Ensuite, autre facteur d’intérêt: les richesses naturelles qui se trouvent sous le sol de la région polaire arctique. La règle est claire: ce qui se trouve dans la zone du plateau continental appartient au pays qui le borde. C’est pourquoi plusieurs Etats lancent des enquêtes pour déterminer scientifiquement à qui appartient, effectivement ou non, certaines zones de ce plateau. Le sous-sol groenlandais semble fort bien pourvu de matières premières. Certes, les estimations divergent mais certaines d’entre elles font état d’immenses réserves de pétrole, perspective allèchante même si leur exploitation éventuelle sera difficile. Peut-être que derrière l’apparente sérénité danoise, face à l’éventualité d’une indépendance pleine et entière du Groenland, se  cache en réalité une inquiétude politique. Ce ne serait nullement illogique.


Lors des sondages et des forages, il vaut mieux faire preuve de prudence. Ainsi, au début 2009, le gouvernement danois a décidé de rouvrir un dossier ancien, celui d’un accident d’avion datant de 1968. Cette année-là un bombardier B52 des forces aériennes américaines s’est écrasé; il avait à son bord quatre bombes nucléaires. Immédiatement après l’accident, Danois et Américains ont mis tout en oeuvre pour les récupérer. Ils ont réussi à en retrouver trois. Mais la bombe n°78.252 est resté introuvable jusqu’ici. Il faudra bien se fier à l’honnêteté de ceux qui la retrouveront...


“M.”/”’t Pallieterke”.

(article paru dans “ ’t Pallieterke”, Anvers, 1 juillet 2009; trad. franç.: Robert Steuckers).

jeudi, 25 juin 2009

Mogens Camre: Möglichst grosse Gruppen bilden...


Möglichst große Gruppen bilden

UEN-Vize Mogens Camre über Chancen einer rechten Fraktion

Ex: http://www.zurzeit.at

Herr Camre, wie beurteilen Sie das Ergebnis der EU-Wahl im Hinblick auf Europas Rechtsparteien?

Mogens Camre: Es ist ein großer Erfolg für die nationalen Einstellungen in den Mitgliedsländern. Es ist ja ganz klar, daß in den Mitgliedstaaten der Widerstand gegen den EU-Zentralismus und gegen die Machtübernahme Brüssels größer geworden ist, und wir sehen ja überall in Europa, daß die Sozialisten schwächer als zuvor sind. Daher hat bei uns in Dänemark die Dänische Volkspartei die Mandatszahl verdoppelt, und in vielen anderen europäischen Ländern, auch in Österreich, hat es eine ähnliche Entwicklung wie bei uns gegeben.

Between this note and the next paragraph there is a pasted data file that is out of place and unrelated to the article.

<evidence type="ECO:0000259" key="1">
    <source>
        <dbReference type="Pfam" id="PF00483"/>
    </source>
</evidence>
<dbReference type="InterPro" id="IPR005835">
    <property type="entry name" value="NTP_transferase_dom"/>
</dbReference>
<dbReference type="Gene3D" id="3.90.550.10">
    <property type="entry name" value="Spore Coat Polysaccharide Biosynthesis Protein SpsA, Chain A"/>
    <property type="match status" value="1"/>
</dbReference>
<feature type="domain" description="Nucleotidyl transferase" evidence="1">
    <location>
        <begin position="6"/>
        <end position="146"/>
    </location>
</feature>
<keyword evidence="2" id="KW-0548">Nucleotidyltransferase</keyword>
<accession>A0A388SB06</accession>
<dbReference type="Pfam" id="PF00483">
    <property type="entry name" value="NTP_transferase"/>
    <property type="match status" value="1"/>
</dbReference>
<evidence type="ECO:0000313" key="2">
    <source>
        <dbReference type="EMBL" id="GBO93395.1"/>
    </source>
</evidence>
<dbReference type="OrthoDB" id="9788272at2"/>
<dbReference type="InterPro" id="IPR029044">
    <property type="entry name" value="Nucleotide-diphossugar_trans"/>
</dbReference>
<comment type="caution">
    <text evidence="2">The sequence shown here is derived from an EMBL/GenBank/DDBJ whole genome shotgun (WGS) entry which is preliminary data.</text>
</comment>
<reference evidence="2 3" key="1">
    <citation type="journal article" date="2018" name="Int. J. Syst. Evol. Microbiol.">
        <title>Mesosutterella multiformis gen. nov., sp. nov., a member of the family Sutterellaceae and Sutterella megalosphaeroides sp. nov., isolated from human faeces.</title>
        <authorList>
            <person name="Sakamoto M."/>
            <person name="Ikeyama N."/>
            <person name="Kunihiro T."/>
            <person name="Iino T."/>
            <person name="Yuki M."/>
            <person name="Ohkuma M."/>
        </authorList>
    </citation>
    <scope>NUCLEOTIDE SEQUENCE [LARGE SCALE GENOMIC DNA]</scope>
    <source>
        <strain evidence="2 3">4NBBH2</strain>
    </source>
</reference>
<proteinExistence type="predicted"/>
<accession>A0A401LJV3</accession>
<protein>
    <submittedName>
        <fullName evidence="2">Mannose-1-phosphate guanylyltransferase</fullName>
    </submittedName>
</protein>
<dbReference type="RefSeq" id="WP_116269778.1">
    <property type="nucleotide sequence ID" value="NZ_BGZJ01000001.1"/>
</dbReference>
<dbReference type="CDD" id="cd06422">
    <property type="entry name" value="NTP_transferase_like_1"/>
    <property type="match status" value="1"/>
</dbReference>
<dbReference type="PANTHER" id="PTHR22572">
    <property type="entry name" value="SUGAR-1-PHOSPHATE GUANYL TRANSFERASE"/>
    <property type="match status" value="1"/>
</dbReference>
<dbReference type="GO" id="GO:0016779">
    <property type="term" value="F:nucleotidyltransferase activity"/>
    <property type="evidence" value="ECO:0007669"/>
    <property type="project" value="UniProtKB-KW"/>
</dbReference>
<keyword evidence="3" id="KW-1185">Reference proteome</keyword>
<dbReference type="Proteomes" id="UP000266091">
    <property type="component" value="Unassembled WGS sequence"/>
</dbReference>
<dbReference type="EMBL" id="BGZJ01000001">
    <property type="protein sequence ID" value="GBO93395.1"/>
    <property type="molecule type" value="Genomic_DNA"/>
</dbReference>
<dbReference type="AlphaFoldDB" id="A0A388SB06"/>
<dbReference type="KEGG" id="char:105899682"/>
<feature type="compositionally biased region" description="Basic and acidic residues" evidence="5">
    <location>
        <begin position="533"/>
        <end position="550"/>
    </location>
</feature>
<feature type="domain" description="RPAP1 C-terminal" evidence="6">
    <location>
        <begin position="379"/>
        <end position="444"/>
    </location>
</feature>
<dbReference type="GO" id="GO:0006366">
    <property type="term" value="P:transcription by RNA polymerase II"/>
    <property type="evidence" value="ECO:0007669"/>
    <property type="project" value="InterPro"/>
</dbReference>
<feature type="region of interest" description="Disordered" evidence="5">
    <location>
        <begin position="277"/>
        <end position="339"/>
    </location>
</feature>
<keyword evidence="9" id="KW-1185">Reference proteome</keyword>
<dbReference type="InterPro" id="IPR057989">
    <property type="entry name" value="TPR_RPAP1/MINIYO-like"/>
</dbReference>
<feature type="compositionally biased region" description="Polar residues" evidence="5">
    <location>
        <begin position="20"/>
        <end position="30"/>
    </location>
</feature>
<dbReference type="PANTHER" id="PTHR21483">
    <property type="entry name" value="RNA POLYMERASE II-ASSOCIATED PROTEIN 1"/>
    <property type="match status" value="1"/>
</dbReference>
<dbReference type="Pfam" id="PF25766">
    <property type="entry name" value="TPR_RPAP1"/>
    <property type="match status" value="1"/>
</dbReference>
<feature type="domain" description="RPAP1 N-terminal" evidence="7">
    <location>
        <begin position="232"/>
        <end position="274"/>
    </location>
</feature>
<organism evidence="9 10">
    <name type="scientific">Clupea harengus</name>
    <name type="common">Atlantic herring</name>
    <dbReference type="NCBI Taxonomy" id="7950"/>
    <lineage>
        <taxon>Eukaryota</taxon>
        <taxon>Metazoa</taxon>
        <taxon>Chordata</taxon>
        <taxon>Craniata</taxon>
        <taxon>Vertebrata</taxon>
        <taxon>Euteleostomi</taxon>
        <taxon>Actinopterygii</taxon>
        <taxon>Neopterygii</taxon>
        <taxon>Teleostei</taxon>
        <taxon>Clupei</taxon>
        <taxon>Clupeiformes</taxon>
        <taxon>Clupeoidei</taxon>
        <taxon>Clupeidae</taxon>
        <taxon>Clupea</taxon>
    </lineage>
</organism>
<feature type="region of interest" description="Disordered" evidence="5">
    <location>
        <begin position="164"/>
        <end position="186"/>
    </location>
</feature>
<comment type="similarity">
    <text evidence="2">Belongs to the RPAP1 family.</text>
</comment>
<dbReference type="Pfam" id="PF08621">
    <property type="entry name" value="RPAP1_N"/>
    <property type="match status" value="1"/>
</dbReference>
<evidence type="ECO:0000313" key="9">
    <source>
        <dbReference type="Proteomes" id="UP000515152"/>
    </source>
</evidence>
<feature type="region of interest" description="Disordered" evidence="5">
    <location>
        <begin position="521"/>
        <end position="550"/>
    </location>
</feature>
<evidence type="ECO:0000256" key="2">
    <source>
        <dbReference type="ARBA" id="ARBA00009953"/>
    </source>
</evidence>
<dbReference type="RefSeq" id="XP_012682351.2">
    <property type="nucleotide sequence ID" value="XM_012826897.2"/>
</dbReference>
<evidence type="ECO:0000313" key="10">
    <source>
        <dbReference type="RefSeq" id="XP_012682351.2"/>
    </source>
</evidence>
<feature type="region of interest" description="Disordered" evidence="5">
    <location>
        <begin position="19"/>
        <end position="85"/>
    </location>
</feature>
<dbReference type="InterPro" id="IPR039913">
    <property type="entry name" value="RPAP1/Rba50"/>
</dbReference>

Welche Möglichkeiten auf rechter Seite sehen Sie zur Fraktionsbildung im EU-Parlament?

Camre: Wir wissen zur Zeit nicht genau, wer dabei sein kann, Aber ich hoffe, daß sich eine größere Koalition als bisher zwischen den EU-skeptischen Parteien ergeben wird. Die UEN, also die Fraktion Union für ein Europa der Nationen, hat derzeit einen Verlust von italienischen Mitgliedern, weil nach dem Zusammenschluß mit der Partei von Berlusconi die Mitglieder der Alleanza Nazionale die UEN verlassen. Auch sind unsere Mitglieder aus Litauen nicht wiedergewählt worden und die Iren haben einen Verlust von einem Mandat. Zur Zeit gibt es nur 35 Mitglieder und aus nur fünf Ländern, und das ist ja nicht genug. Deshalb muß unsere Gruppe erweitert werden, und wir müssen andere Parteien finden. Bereits vor der Wahl haben wir mit der österreichischen Freiheitlichen Partei und auch mit der Vlaams Belang gesprochen, aber wir brauchen viele mehr und wir hoffen, daß wir eine Gruppe in ähnlicher Größe wie die liberale Fraktion bilden können. Das heißt also, eine Gruppe von 60 bis 80 Mitgliedern bilden zu können.

Eine Reihe von Parteien, etwa die ungarische „Jobbik“ oder die British National Party, haben den Einzug ins Europaparlament geschafft. Wären diese Parteien, die mitunter als „rechtsextrem“ bezeichnet werden, mögliche Partner für eine neue Fraktion?